One of our 2018 Commonwealth Games gold medal swimming hopes hails from the cooler waters of Tasmania. But she’s been lured up to Queensland to give her the best chance of success on the Gold Coast.
Josh Martin reports.
Seventeen-year-old Ariarne Titmus always had the natural talent to succeed at swimming.
But growing up in Tasmania where the sport is less popular, left her a solitary figure.
Ariarne Titmus, Australian Swimmer: “In Tassie they don’t really have the standards of racing or training down there that you would up here. I had to make the move if I wanted to go further in the sport.”
Her supportive family helped turn her fortunes around.
Ariarne Titmus, Australian Swimmer: “I don’t think many people have parents who would pack up everything and leave, we organised it all in two months. It’s a big sacrifice for them but I’m really grateful.”
She joined Brisbane’s St Peters Western Club 18 months ago, following in the path of some Australia’s swimming legends.
Dean Boxall, Ariarne’s Coach: “Stephanie Rice would be the big one, 2008 triple gold medalist at the Beijing Olympics.”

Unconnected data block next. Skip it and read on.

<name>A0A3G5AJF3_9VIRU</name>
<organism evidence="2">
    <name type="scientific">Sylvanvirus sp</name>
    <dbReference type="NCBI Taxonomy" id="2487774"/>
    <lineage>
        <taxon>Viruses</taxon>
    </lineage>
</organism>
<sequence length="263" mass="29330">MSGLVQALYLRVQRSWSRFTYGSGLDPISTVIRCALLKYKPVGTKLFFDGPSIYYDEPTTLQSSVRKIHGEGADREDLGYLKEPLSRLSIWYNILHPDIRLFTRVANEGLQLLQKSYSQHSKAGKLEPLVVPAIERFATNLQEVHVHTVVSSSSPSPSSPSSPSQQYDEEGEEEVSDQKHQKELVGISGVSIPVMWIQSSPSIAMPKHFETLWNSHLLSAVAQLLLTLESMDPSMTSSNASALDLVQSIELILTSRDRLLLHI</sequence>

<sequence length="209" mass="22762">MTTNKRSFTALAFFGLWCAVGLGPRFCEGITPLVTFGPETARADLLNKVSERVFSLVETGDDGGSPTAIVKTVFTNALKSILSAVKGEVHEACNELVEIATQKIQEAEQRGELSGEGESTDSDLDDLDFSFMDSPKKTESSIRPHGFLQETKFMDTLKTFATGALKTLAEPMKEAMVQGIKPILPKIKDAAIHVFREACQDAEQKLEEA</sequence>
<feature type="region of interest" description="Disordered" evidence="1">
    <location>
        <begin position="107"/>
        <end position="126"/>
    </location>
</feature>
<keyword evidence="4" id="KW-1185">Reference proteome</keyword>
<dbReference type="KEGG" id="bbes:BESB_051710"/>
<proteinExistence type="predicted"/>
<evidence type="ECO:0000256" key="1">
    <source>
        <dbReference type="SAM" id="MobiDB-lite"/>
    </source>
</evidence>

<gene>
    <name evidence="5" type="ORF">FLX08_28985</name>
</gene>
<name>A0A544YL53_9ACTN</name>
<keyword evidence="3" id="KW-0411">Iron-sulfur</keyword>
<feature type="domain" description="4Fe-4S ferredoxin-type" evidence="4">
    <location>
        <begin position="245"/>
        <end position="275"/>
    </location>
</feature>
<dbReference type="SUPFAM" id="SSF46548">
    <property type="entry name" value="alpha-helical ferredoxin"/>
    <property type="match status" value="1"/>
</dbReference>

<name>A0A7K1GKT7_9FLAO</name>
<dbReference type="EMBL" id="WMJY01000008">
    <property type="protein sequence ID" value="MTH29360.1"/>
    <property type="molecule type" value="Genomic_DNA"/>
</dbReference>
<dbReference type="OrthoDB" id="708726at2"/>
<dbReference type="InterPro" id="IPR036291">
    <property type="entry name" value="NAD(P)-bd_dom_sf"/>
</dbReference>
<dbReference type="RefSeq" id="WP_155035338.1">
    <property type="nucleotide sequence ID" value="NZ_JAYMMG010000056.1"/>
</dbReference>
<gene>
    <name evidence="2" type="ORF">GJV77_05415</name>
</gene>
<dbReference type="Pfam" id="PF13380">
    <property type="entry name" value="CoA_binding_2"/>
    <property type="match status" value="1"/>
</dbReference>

The rewards have come early for Titmus, who prefers the longer distance events.
She qualified for the FINA world championships in Budapest this year at the ripe age of 16 winning a Bronze Medal in the four by 200 metre freestyle relay.
And performed a personal best in the 400 metres freestyle final, putting her in a great position for the Commonwealth Games.
Journalist: “And will you be be glad there’ll be no Katie Ledecky at the Comm Games?”
Ariarne Titmus, Australian Swimmer: “Obviously it will be easier for me to win a gold medal there without her in the race. But I like racing Katie because she is the pinnacle.”
One thing that will be present on the Gold Coast next year is an intense weight of expectation from home fans and the media.
Something Australian swimmers know all too well.
Mitch Larkin, Olympic Silver Medalist: “It’s tough at times, sort of after finishing silver in Rio it was Mitch didn’t win gold rather than Mitch wins silver. As an athlete that hurts quite a lot.”
Fortunately for Ariarne, as she’s known to the team, there’s plenty of advice on how to deal with the pressure.
Mitch Larkin, Olympic Silver Medalist: “You learn a lot about someone when you train with them and she’s really tough and resilient.”
Unlike previous Games the Australian qualifiers have been scheduled a month before the big event this time, providing a competitive build-up for the swimmers.
Dean Boxall, Ariarne’s Coach: “Sometimes there’s tears but they wipe them away with some laughter at the end.”
It’s a long road to the Commonwealth Games for these gold medal hopefuls. But come next April they’ll be competing in front of a parochial crowd. Every session of the swimming is sold out.
While Titmus is hoping to fulfil expectation at home, she’s set her sights on swimming’s ultimate prize.
Gold Coast 2018 could be Titmus’ watershed moment, from there she hopes to ride a wave of success all the way to Tokyo 2020.
Josh Martin, QUT News.